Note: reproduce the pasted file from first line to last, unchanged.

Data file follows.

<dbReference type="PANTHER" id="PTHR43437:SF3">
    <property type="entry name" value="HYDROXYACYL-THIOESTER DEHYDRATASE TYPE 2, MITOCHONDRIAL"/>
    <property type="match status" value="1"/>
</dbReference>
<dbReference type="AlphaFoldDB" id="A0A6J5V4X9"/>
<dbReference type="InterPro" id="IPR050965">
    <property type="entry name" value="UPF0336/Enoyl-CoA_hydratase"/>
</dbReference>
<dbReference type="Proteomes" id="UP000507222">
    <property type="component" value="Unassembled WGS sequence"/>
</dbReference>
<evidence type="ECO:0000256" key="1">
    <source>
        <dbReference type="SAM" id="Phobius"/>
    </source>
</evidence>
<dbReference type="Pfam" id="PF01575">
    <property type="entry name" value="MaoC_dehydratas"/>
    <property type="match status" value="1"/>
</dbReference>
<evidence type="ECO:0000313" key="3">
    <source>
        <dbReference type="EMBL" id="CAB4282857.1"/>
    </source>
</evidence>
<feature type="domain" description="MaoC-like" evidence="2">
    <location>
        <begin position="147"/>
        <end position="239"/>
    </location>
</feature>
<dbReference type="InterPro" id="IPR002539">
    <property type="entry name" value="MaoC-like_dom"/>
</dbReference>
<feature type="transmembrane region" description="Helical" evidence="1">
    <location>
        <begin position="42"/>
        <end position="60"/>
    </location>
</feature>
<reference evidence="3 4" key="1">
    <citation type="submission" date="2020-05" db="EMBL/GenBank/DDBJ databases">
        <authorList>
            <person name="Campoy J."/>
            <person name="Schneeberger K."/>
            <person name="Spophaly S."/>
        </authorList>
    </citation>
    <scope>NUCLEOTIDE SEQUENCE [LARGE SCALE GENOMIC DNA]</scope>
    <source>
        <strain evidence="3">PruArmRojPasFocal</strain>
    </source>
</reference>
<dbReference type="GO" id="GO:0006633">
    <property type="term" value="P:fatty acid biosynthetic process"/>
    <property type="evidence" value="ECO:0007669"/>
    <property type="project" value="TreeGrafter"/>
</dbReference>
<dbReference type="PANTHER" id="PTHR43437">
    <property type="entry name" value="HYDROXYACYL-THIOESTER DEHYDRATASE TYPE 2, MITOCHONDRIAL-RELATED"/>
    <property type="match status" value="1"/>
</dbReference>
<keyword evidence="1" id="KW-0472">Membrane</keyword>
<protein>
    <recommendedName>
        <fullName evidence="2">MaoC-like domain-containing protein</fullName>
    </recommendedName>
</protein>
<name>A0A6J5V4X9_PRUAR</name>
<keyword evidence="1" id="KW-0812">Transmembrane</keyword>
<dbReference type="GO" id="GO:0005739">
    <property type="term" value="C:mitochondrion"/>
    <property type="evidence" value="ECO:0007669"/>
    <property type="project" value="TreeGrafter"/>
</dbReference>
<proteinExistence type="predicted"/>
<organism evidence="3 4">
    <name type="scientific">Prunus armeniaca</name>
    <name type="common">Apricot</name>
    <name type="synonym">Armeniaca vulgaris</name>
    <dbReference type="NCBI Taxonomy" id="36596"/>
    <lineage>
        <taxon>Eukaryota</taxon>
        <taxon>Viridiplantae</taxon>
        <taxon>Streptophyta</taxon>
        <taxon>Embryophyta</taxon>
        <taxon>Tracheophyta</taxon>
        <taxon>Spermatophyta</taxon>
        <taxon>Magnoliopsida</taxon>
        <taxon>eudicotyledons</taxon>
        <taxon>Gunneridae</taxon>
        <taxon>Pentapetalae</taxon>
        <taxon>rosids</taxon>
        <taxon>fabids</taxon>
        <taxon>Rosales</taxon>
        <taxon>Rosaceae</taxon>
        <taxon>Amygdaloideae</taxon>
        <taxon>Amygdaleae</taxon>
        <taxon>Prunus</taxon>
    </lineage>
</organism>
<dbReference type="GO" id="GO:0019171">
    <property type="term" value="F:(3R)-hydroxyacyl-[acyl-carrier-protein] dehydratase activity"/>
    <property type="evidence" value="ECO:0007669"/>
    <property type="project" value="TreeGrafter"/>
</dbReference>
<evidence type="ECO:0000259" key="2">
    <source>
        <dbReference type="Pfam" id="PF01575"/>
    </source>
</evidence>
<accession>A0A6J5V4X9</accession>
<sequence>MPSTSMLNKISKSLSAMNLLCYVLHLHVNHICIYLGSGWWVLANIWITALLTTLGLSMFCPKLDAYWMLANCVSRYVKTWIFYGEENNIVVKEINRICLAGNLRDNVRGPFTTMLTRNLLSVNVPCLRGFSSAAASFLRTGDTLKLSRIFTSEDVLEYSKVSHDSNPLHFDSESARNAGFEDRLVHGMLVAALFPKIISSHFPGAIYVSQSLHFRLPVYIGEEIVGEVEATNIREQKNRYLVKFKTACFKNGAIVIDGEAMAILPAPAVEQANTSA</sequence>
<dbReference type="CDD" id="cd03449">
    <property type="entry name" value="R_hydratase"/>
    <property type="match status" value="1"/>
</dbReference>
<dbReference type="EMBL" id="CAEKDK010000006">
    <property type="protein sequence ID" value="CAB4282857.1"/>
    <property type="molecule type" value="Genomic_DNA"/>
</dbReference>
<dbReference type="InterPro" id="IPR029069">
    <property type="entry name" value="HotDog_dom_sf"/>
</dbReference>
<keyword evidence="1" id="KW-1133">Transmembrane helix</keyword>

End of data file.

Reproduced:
<dbReference type="PANTHER" id="PTHR43437:SF3">
    <property type="entry name" value="HYDROXYACYL-THIOESTER DEHYDRATASE TYPE 2, MITOCHONDRIAL"/>
    <property type="match status" value="1"/>
</dbReference>
<dbReference type="AlphaFoldDB" id="A0A6J5V4X9"/>
<dbReference type="InterPro" id="IPR050965">
    <property type="entry name" value="UPF0336/Enoyl-CoA_hydratase"/>
</dbReference>
<dbReference type="Proteomes" id="UP000507222">
    <property type="component" value="Unassembled WGS sequence"/>
</dbReference>
<evidence type="ECO:0000256" key="1">
    <source>
        <dbReference type="SAM" id="Phobius"/>
    </source>
</evidence>
<dbReference type="Pfam" id="PF01575">
    <property type="entry name" value="MaoC_dehydratas"/>
    <property type="match status" value="1"/>
</dbReference>
<evidence type="ECO:0000313" key="3">
    <source>
        <dbReference type="EMBL" id="CAB4282857.1"/>
    </source>
</evidence>
<feature type="domain" description="MaoC-like" evidence="2">
    <location>
        <begin position="147"/>
        <end position="239"/>
    </location>
</feature>
<dbReference type="InterPro" id="IPR002539">
    <property type="entry name" value="MaoC-like_dom"/>
</dbReference>
<feature type="transmembrane region" description="Helical" evidence="1">
    <location>
        <begin position="42"/>
        <end position="60"/>
    </location>
</feature>
<reference evidence="3 4" key="1">
    <citation type="submission" date="2020-05" db="EMBL/GenBank/DDBJ databases">
        <authorList>
            <person name="Campoy J."/>
            <person name="Schneeberger K."/>
            <person name="Spophaly S."/>
        </authorList>
    </citation>
    <scope>NUCLEOTIDE SEQUENCE [LARGE SCALE GENOMIC DNA]</scope>
    <source>
        <strain evidence="3">PruArmRojPasFocal</strain>
    </source>
</reference>
<dbReference type="GO" id="GO:0006633">
    <property type="term" value="P:fatty acid biosynthetic process"/>
    <property type="evidence" value="ECO:0007669"/>
    <property type="project" value="TreeGrafter"/>
</dbReference>
<dbReference type="PANTHER" id="PTHR43437">
    <property type="entry name" value="HYDROXYACYL-THIOESTER DEHYDRATASE TYPE 2, MITOCHONDRIAL-RELATED"/>
    <property type="match status" value="1"/>
</dbReference>
<keyword evidence="1" id="KW-0472">Membrane</keyword>
<protein>
    <recommendedName>
        <fullName evidence="2">MaoC-like domain-containing protein</fullName>
    </recommendedName>
</protein>
<name>A0A6J5V4X9_PRUAR</name>
<keyword evidence="1" id="KW-0812">Transmembrane</keyword>
<dbReference type="GO" id="GO:0005739">
    <property type="term" value="C:mitochondrion"/>
    <property type="evidence" value="ECO:0007669"/>
    <property type="project" value="TreeGrafter"/>
</dbReference>
<proteinExistence type="predicted"/>
<organism evidence="3 4">
    <name type="scientific">Prunus armeniaca</name>
    <name type="common">Apricot</name>
    <name type="synonym">Armeniaca vulgaris</name>
    <dbReference type="NCBI Taxonomy" id="36596"/>
    <lineage>
        <taxon>Eukaryota</taxon>
        <taxon>Viridiplantae</taxon>
        <taxon>Streptophyta</taxon>
        <taxon>Embryophyta</taxon>
        <taxon>Tracheophyta</taxon>
        <taxon>Spermatophyta</taxon>
        <taxon>Magnoliopsida</taxon>
        <taxon>eudicotyledons</taxon>
        <taxon>Gunneridae</taxon>
        <taxon>Pentapetalae</taxon>
        <taxon>rosids</taxon>
        <taxon>fabids</taxon>
        <taxon>Rosales</taxon>
        <taxon>Rosaceae</taxon>
        <taxon>Amygdaloideae</taxon>
        <taxon>Amygdaleae</taxon>
        <taxon>Prunus</taxon>
    </lineage>
</organism>
<dbReference type="GO" id="GO:0019171">
    <property type="term" value="F:(3R)-hydroxyacyl-[acyl-carrier-protein] dehydratase activity"/>
    <property type="evidence" value="ECO:0007669"/>
    <property type="project" value="TreeGrafter"/>
</dbReference>
<evidence type="ECO:0000259" key="2">
    <source>
        <dbReference type="Pfam" id="PF01575"/>
    </source>
</evidence>
<accession>A0A6J5V4X9</accession>
<sequence>MPSTSMLNKISKSLSAMNLLCYVLHLHVNHICIYLGSGWWVLANIWITALLTTLGLSMFCPKLDAYWMLANCVSRYVKTWIFYGEENNIVVKEINRICLAGNLRDNVRGPFTTMLTRNLLSVNVPCLRGFSSAAASFLRTGDTLKLSRIFTSEDVLEYSKVSHDSNPLHFDSESARNAGFEDRLVHGMLVAALFPKIISSHFPGAIYVSQSLHFRLPVYIGEEIVGEVEATNIREQKNRYLVKFKTACFKNGAIVIDGEAMAILPAPAVEQANTSA</sequence>
<dbReference type="CDD" id="cd03449">
    <property type="entry name" value="R_hydratase"/>
    <property type="match status" value="1"/>
</dbReference>
<dbReference type="EMBL" id="CAEKDK010000006">
    <property type="protein sequence ID" value="CAB4282857.1"/>
    <property type="molecule type" value="Genomic_DNA"/>
</dbReference>
<dbReference type="InterPro" id="IPR029069">
    <property type="entry name" value="HotDog_dom_sf"/>
</dbReference>
<keyword evidence="1" id="KW-1133">Transmembrane helix</keyword>